SELF-CONFIDENCE. The old riddle: does sport reliably nurture this quality, or merely reveal it? It’s never fully formed in a young athlete, and certainly requires fertilization and encouragement from somewhere. On the other hand, it’s also constantly fragile in some kids, and well-nigh inextinguishable in others. But if repetition is the mother of skill, then self-confidence is at least skill’s stepchild. We think we can do a thing because we’ve done it, or something like it, before. Those of us that coach cling to the belief that self-confidence is a biproduct of sporting involvement, and we may at times be right. It certainly is essential to athletic performance, especially when the stakes are high.

SELF-CONTROL. Among the many things that the superstar Kawhi Leonard is celebrated and admired for, aside from his genetic gifts and his hard work, don’t sleep on his eerie self-control. He demonstrates this physically, in terms of his patience and willpower in getting to exactly the place he needs to be on offence and on ‘D’. But mentally, dare I say spiritually, he seems never to get ahead of himself; never to distract himself with the peripheral aspects of his work (he’s absent from social media, it appears); never to over-estimate the value of a single play, or a win, or a loss; and rarely to betray even the slightest hint of frustration or any form of emotional imbalance. It has to spook his opponents just as it amazes and strengthens his teammates. Naismith would’ve loved him: never too hyped and agitated, never obviously down on himself or his teammates.

SELF-SACRIFICE. Here’s an unpopular bid for nomination among contemporary virtues! Certainly it was no stretch for a dedicated Christian teacher like Naismith to consider this central to his new game; he would have regarded self-sacrifice as essential to any human activity or community. Mastery over the insistent self remains a chief characteristic of maturity – the ability to delay gratification, to consider others before ourselves, to put events into perspective. Choosing a collective good (say, winning or team unity) over an individual one (“gettin’ buckets” or personal credit) is basic to team sports, especially the nine-man game that Naismith originally conceived. It’s always been a challenge for kids to embrace this, and it’s only getting tougher.

Here’s Coach Wooden in humble victory. He was also the young baller in B&W up above. (AP Photo, File)

SKILL. Here is yet another counter to the coachly compulsion for measurables. It matters little how wide the wingspan or how high the hops if players can’t execute the offensive and defensive footwork and at least the basics of the ballhandling magic that are at the foundation of the game at its best. This is most obvious with respect to *shooting* and, once again, passing (everybody can whip the ball between his legs nine times while eight other players stand around, but who practises *passing*?), but also applies to skills good players have when they’re without the ball. While I’m ranting, another pet peeve: all the ways in which the world’s greatest players have the most leeway to travel. Quickness! STRENGTH! SLOPPY AND CYNICAL MANIPULATION OF THE RULES! Anyway, Coach Wooden put ‘SKILL’ at the centre of his famous Pyramid of Success. Coaching is *teaching*, not just grabbing the biggest and fastest. ‘Nuff said!

SPEED. Speed. “There is more to life than increasing its speed,” said Gandhi, but then he wasn’t a ball coach. The distinction from agility – or quickness, especially laterally – is key. The fastest player at my high school is not the most agile or balanced, and his changes of direction don’t match his pace, but when he’s out in the open floor, with or without the ball, it’s scary/great. SPEED THRILLS. LeBron’s sheer velocity is still incredible, though he doesn’t run quite like he used to. Giannis, sheesh. Jason Kidd. But we all know about the racehorse kid (or pro) who just doesn’t seem to know when or where to go, or hasn’t the skill or alertness or initiative or agility or reflex judgment to outrace the opponent instead of himself and his teammates. Or maybe he just can’t bloody SHOOT. (In contrast, who had all the other qualities in such profusion that his modest sprinting ability didn’t prevent him from playing the game at a blinding pace.) Still, Naismith was right about the power of speed, and not just on the fastbreak. Chasedown blocks à la LeBron are awe-inspiring, but so are balls tipped away from behind, or a player who runs her guts out to stop an attacking player, or create a front-court trap, when it looked like an opposition layup. Speed changes the game, never more so than now, where even Ottawa high schools play the 24-second clock, “pace and space” is king, and the game has turned outside-in. And I *adore* a fast-paced practice.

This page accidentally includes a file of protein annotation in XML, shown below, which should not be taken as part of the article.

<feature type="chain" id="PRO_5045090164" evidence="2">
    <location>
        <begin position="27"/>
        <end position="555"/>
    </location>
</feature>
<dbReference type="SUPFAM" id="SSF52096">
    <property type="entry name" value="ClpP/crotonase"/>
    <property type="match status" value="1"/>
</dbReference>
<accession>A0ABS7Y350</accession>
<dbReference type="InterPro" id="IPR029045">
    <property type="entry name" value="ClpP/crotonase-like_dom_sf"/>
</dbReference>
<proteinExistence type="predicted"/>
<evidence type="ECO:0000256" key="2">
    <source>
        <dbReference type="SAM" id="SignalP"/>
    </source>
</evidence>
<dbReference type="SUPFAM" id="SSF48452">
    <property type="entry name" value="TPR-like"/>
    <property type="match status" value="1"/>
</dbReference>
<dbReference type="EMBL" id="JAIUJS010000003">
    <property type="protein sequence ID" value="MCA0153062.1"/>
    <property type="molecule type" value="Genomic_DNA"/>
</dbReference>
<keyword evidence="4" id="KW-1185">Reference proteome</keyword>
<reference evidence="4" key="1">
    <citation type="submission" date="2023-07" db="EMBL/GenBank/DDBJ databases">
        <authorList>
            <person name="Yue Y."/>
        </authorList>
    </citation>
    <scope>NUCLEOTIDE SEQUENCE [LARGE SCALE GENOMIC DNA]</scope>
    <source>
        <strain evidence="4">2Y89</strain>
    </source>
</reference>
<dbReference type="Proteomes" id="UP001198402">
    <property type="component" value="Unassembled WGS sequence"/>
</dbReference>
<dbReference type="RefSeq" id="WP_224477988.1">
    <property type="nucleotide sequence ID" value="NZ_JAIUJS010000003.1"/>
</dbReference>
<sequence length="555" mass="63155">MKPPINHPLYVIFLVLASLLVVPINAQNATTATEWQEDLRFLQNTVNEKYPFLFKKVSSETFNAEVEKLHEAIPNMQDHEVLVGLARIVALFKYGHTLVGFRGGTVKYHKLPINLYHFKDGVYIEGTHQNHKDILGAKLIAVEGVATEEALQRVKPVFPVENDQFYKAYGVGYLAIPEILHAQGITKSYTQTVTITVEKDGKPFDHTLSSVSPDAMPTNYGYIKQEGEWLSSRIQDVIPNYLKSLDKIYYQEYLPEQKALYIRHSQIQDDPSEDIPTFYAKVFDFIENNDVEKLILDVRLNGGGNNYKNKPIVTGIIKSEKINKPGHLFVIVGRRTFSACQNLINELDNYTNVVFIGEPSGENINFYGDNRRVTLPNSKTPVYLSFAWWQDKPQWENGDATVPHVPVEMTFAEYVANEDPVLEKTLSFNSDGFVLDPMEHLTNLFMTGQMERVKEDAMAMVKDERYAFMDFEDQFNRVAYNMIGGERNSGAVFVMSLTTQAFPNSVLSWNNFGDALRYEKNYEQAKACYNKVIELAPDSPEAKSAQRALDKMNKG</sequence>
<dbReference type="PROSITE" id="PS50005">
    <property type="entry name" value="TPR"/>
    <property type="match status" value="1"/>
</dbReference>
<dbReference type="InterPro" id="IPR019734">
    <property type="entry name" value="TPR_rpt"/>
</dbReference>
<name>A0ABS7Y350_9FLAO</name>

SPORTSMANSHIP: I’ve never heard Kawhi’s steely calm referred to as ‘sportsmanship’, but then that’s another apparently stale-dated concept. Now maybe I haven’t seen enough of Mr. Leonard, but it occurs to me that he also doesn’t flop or embellish contact to try and trick the officials, which would likely have been, for Naismith, a clear sign of a ‘poor sport’. The man has had one technical foul in his entire career. Somewhere along the line, the ideal of sportsmanship was discredited, especially in team sports; especially in North America, it seems too often we hear only the second word in “respectful winner” and “gracious loser”. Respect the coach. Respect the opponent. Respect the officials. Respect the game. (Spell it out, Aretha!)


Yup, for James Naismith these were the Twelve Disciples of his fresh-out-of-the-box game in 1892, and we could do a lot worse than dwelling on them — as coaches, parents, players, even as fans — a little more, and maybe a little less on dunk compilations and highlight mixtapes. Just sayin’, don’t get all mad.

Well-played, Dr. Naismith!

NOTE: The first post of this rambling discourse on basketball virtue had only ELEVEN “requirements”; I was in such a hurry to post this originally, I forgot about speed!! (“Be quick but don’t hurry,” saith the Wizard.)

Comments (4)

  1. Aaron Blakely

    Thanks for your insights. It was enjoyable to read and I look forward to integrating some of your thoughts moving forward.
    Take care.

  2. Ben Howden

    Nice. Basketball virtues 👍

  3. Dan Case

    Thanks for the simple, yet meaningful, reminders of what this game is all about. I think that we, as coaches, do our best with many of these items but the good ones touch them all!

  4. Leo Doyle

    Thanks for the nourishing food for thought. Naismith was definitely into something: keep it simple.